View Full Version : Anxiety Waiver denied

11-19-2013, 00:37

Before this gets tons of negative comments.. hear me out. I am 20 years old, and attempted to enlist in the coast guard & now navy. I was denied from the CG, for Anxiety and depression (code 300 and 311 in the DSM, unspecified anxiety, and depression)

Coast guard was not issuing waivers AT ALL, CG recruiter reccomended another branch. I met with a navy recruiter and got the ball rolling for a waiver.

I got 3 references, a letter from my psychologist (who diagnosed me originally, and reevaluated me later) saying that he did not see the disorders at the present time, my transcripts, and a letter from me.

(My Anxiety and depression was from smoking pot when i was 15 ((Im 21 now)) and I went to a psychologist with my mother for a few one on one therapy talks for about 6 months, no medication was ever prescribed. I grew out of it obviously, as the anxiety was from pot (never smoked again) and several years later found a calling to enlist.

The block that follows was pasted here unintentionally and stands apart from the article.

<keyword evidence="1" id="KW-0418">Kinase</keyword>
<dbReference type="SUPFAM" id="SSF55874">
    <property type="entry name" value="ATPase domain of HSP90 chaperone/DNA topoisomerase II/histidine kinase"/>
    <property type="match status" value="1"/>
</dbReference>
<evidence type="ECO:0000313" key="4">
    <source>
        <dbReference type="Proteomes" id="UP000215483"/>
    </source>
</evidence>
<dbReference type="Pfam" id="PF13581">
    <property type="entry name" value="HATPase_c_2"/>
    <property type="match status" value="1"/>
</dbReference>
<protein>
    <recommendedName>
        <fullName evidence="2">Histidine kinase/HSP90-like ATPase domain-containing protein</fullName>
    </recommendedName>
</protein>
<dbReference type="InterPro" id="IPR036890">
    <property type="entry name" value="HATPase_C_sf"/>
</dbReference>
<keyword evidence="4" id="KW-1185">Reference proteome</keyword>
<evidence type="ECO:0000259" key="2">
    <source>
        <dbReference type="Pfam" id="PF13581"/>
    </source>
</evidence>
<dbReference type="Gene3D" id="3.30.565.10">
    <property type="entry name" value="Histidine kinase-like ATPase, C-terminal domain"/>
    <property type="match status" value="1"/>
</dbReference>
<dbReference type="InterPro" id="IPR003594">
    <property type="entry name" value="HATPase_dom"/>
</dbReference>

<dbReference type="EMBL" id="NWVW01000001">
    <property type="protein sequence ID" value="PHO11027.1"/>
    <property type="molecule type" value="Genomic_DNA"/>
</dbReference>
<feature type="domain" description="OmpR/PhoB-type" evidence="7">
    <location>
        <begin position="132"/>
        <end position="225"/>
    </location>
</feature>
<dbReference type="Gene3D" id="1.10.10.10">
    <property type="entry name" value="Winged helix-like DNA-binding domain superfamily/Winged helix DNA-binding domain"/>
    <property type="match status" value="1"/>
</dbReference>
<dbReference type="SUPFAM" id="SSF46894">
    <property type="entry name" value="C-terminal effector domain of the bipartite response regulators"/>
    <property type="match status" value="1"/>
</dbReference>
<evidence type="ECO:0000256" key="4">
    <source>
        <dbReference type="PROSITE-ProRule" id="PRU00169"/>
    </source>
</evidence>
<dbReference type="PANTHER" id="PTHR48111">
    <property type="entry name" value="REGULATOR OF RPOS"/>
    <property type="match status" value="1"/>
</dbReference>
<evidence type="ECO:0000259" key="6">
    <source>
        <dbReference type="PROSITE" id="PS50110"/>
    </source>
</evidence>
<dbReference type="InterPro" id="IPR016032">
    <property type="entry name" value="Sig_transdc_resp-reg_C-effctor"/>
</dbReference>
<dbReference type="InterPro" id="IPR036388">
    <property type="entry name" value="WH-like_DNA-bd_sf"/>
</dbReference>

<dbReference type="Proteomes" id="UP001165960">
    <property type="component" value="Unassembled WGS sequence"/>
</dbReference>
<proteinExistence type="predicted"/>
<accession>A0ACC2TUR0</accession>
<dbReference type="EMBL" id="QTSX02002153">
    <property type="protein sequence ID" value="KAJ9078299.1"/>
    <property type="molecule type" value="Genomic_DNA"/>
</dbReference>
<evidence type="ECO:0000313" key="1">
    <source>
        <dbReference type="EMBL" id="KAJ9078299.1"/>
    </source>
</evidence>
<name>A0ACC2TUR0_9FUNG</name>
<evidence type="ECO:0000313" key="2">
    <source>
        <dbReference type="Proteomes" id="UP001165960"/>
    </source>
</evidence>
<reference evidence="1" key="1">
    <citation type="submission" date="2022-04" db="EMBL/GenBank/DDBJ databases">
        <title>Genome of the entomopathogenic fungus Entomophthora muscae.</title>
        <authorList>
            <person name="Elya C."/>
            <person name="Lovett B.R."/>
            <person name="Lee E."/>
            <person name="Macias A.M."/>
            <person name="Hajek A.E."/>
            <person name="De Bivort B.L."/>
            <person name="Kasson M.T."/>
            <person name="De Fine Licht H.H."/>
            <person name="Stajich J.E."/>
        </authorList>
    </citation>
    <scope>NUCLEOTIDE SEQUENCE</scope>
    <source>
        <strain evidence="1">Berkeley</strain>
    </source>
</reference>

Sent the waiver up, 5 weeks later got it back as a denied waiver. Recruiter said to reapply in two years, I really think that its just bad timing as I know the military is overflowing. I am reaching out to Navy BUMED to see if theres anything I can do further.

Does anyone have any advice? I really feel like this needs to be looked at again. I never even got to MEPS.

Thank you,

11-20-2013, 00:44
There is no clear evidence that marijuana directly causes depression. It's more likely that the genetic, environmental or other factors that trigger the depression lead to the marijuana use. A form of self medicating as a way to cope with depression symptoms in the same manner some people reach for a bottle of alcohol.

Any use of an illegal substance is grounds for disqualification from military service. This is especially true for trusted positions such as Hospital Corpsman. After all we run the pharmacy, dispense drugs, and the tools of our trade include things like valium, morphine, and fentanyl.

You may need to try for a different job than Corpsman or a different service. Army enlistment standards are lower than Navy standards. The National Guard and state militia might also be options. However, your conduct as a teenager may continue to haunt your ability to achieve certain goals.

I would develop a plan B while you research ways to achieve plan A (enlist in military) in case things don't work out. How you present yourself and how you present your past will play a big roll in how much support you get from recuiters in the future.

Nonetheless there are others ways to serve your country and community.